On watch for the next LTCM crisis - MarketWatch: "NEW YORK (MarketWatch) -- All eyes are on the Fed, and one respected institutional service thinks there are reasons to dislike what they're seeing.
It's nearly eight years since the Long-Term Capital Management hedge fund cratered. At that time, the Federal Reserve engineered an extraordinary bailout on the (highly debatable) theory that the financial markets would otherwise be fatally disrupted.
What would happen if there was another LTCM today?
The Connecticut-based institutional service Bridgewater Daily Observations, which itself manages over $150 billion, has been asking this disturbing question and getting a fairly disturbing answer.
In recent issues, Bridgewater pointed out that money invested in hedge funds is now five times higher than in 1998, when the LTCM debacle occurred.
Bridgewater also tried to show through a sophisticated analysis that hedge funds do tend to march in lockstep. That means, paradoxically, that they are vulnerable to the same things: 'tight credit, widening credit spreads, and falling equity markets.'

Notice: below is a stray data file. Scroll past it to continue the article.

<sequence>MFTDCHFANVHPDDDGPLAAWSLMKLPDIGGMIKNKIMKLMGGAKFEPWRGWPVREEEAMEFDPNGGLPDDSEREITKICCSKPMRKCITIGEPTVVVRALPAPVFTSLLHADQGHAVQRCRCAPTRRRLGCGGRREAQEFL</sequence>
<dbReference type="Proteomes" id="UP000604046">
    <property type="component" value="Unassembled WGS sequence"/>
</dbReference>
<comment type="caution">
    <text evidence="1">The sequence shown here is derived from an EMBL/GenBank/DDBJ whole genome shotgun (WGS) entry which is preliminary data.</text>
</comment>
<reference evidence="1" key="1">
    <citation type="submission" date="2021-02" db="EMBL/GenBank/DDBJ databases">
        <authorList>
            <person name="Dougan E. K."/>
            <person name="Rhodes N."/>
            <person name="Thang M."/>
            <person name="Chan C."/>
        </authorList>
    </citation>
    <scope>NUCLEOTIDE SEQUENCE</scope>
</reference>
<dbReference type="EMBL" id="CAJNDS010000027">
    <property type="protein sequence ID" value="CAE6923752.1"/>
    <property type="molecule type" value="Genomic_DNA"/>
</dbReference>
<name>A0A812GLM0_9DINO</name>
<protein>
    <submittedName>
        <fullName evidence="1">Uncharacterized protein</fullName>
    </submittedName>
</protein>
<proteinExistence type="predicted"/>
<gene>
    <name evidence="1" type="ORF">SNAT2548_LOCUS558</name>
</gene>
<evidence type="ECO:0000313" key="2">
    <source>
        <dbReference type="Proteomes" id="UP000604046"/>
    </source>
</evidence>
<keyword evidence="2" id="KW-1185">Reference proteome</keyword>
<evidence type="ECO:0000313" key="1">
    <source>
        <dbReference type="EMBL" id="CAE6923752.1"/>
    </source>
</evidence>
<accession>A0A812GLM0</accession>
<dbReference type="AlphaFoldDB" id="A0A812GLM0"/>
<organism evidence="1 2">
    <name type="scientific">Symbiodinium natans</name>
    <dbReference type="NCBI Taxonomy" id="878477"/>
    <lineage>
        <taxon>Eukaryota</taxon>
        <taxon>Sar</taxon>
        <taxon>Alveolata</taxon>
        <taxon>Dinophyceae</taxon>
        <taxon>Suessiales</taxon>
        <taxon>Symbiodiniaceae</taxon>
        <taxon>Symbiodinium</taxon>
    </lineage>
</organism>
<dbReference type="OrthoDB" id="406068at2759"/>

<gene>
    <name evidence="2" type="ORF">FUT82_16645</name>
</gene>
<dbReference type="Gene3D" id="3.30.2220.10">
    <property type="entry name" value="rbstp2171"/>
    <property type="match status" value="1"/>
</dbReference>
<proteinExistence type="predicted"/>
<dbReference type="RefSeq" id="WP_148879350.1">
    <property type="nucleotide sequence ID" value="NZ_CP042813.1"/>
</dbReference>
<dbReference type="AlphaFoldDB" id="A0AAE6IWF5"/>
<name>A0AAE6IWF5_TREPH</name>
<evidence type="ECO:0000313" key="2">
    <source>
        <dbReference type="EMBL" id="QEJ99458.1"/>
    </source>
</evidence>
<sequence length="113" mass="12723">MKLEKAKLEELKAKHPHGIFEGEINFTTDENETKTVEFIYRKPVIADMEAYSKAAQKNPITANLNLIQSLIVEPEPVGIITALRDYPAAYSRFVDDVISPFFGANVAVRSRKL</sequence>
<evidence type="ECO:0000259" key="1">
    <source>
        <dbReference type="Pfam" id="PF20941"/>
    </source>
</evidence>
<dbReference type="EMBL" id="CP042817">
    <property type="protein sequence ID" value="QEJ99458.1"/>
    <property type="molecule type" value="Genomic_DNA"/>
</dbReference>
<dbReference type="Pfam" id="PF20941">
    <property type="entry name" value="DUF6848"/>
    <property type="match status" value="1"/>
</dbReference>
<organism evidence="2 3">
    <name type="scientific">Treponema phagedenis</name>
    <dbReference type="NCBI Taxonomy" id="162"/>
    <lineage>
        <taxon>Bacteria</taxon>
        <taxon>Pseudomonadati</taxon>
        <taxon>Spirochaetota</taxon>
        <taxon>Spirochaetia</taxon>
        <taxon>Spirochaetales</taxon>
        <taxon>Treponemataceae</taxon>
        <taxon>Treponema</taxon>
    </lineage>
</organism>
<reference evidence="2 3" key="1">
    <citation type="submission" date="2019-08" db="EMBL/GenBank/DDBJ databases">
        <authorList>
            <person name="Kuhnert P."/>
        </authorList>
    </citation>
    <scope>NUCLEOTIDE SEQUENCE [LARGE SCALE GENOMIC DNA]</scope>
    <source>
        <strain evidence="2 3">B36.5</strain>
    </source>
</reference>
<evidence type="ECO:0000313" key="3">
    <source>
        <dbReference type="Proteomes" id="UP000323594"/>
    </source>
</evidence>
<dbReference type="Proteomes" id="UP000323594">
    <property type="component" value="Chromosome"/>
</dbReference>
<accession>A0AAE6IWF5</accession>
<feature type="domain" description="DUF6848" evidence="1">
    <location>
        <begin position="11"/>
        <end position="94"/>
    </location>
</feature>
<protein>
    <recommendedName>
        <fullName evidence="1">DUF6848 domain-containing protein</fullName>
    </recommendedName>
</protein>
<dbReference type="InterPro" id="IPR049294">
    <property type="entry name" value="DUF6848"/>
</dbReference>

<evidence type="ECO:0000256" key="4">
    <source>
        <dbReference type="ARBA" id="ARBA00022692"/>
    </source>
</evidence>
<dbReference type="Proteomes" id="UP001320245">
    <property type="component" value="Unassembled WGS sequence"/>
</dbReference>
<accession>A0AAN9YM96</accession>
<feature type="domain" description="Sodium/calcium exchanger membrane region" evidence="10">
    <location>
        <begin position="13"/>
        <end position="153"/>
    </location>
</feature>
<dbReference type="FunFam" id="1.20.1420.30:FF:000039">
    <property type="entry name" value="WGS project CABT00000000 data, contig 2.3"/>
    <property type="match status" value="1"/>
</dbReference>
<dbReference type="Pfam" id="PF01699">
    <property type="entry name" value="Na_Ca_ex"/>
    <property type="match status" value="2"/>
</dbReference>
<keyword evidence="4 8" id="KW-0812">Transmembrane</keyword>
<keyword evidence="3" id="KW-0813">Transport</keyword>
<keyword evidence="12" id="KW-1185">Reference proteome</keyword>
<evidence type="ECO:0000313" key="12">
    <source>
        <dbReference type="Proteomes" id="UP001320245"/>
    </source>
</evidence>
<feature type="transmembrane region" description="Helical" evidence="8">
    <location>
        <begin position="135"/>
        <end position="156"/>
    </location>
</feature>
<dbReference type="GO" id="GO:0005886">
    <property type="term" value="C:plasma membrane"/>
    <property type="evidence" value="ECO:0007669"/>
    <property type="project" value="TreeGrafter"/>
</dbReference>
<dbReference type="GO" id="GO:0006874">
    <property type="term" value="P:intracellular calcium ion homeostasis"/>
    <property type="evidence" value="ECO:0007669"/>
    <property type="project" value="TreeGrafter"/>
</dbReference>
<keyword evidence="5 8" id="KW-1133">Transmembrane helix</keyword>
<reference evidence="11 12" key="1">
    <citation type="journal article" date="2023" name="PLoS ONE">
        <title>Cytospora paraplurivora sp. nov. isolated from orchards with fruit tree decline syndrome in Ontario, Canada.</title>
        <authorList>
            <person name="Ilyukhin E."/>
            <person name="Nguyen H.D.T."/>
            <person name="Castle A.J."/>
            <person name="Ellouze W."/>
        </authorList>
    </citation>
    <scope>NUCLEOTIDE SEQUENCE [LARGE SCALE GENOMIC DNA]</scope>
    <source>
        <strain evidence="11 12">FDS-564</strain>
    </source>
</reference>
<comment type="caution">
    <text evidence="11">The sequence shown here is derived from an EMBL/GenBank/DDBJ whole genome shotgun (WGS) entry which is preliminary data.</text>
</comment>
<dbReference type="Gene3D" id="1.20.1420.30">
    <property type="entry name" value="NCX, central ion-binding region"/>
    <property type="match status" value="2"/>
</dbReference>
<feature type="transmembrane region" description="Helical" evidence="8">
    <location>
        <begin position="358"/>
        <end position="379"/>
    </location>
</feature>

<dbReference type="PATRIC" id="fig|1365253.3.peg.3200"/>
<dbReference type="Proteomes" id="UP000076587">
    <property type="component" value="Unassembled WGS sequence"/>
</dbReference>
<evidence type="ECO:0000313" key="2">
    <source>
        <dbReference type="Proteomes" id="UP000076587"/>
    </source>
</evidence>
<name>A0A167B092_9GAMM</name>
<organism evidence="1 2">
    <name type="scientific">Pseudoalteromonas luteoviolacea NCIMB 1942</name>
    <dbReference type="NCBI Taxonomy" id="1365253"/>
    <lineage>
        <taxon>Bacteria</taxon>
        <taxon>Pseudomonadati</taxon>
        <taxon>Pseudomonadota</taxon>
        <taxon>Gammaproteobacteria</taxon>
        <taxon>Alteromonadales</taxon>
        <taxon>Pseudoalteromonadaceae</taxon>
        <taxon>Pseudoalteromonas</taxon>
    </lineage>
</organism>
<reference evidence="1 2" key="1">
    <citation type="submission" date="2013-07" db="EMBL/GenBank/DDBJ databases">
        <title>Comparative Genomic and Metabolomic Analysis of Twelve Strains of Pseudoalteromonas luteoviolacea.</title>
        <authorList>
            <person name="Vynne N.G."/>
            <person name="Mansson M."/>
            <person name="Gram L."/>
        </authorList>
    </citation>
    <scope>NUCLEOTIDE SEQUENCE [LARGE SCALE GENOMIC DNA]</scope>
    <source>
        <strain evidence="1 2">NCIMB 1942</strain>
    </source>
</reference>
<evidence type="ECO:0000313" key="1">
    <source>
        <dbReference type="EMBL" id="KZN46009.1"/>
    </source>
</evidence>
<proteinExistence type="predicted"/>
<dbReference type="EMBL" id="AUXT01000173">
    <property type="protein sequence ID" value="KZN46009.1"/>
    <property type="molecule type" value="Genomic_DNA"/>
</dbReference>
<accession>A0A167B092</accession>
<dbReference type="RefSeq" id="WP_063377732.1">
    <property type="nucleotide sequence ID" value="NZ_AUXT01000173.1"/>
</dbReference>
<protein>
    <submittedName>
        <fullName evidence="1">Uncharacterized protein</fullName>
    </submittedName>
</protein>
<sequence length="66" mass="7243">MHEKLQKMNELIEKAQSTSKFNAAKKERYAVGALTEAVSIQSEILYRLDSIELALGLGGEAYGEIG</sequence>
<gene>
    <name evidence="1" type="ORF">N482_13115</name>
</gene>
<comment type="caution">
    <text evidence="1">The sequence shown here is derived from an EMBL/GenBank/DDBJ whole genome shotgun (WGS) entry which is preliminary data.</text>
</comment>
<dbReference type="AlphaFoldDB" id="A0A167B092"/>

Bridgewater's summary: 'We estimate that an unfavorable environment, in degrees comparable to 1994, 1998, and 2000/01 will cost ...equally to about 2/3 of the S&L crisis and twice the size of the Mexican default in 1994 - i.e. it is material, but not system threatening.'
That's the good news. The bad news: ''the system can withstand a moderate economic crisis (like those that occurred post-1993) but not a major one (like 1974).'
Bridgewater estimates that losses with the current hedge fund regime would have been $80-$100 billion in the post-1993 crises, $300-$350 billion in 1974 (and $500-$600 billi"
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